With Apple’s iWatch’s announcement fast approaching, and recent news regarding the FDA’s involvement with the accessory, there is one specific feature that still seems to be up in the air: will the new high-end gadget feature blood glucose monitoring and other potential health sensors like it?
It seems like forever since rumors started running rampant about Apple’s upcoming foray into wearables, even long before their filing of the trademark “iWatch” name (via ZDNet) last year. A the supposed upcoming announcement day approaches, so do the inevitable rumors, including the potential for blood glucose monitoring. Lucky for us, these rumors are based on information received from The Apple Toolbox‘s filing of a Freedom of Information Act Request regarding Apple’s interaction with the FDA in December of last year. While its implications are vague, they are at least reliable.
One of the more interesting notes of the meeting, according to this Freedom of Information Act Request, was that “Apple believes there is the opportunity to do more with devices, and that there may be a moral obligation to do more.” This is something that may rule out the idea that all the health applications that Apple is bringing to the table with iOS 8 are only to be used for educational purposes, but rather for diagnostic purposes.
“The current mobile medical app guidance indicates that FDA does not view apps that are purely educational or informational as medical devices. Apps that actively measure something are considered diagnostic. For instance, a glucometer would be considered diagnostic because it measures blood sugar; it would not be considered merely information although it “informs” the user of the blood sugar level. The display screen of the glucometer would not be regulated, as it only receives the data and shows it. The software that does the measuring is the part that is regulated.”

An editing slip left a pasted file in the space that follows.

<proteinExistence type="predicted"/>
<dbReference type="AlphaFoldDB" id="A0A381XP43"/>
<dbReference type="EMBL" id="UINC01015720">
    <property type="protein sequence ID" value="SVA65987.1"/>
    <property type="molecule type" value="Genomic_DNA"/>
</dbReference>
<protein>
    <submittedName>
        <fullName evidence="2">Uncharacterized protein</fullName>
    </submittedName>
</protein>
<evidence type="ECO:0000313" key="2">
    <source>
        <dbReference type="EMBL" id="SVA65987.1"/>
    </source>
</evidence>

Despite this, some reports remain skeptical. In a recent article listing potential sensors in the iWatch, Macworld ruled out blood glucose monitors as a potential censor, citing Ries Robinson, CEO of InLight Solutions, who claims “[he knows] a lot of the guys who are working at Apple now, and they would all agree that [a smartwatch capable of measuring blood glucose] is a little nutty.”
At this point, the technology to measure something of such importance may not be there, but Apple isn’t one to plan for the immediate future, but rather set the foundation for the long term. Were the iWatch to debut this October sans the rumored blood glucose monitor, one could argue that it will only be a matter of time before the technology catches up with the imagination. When it does, I’m sure Apple will be happy to have made friends of the FDA as early on as it did.
Any thoughts at the potential for blood glucose monitoring in the iWatch? What does this say about the future of wearables in general?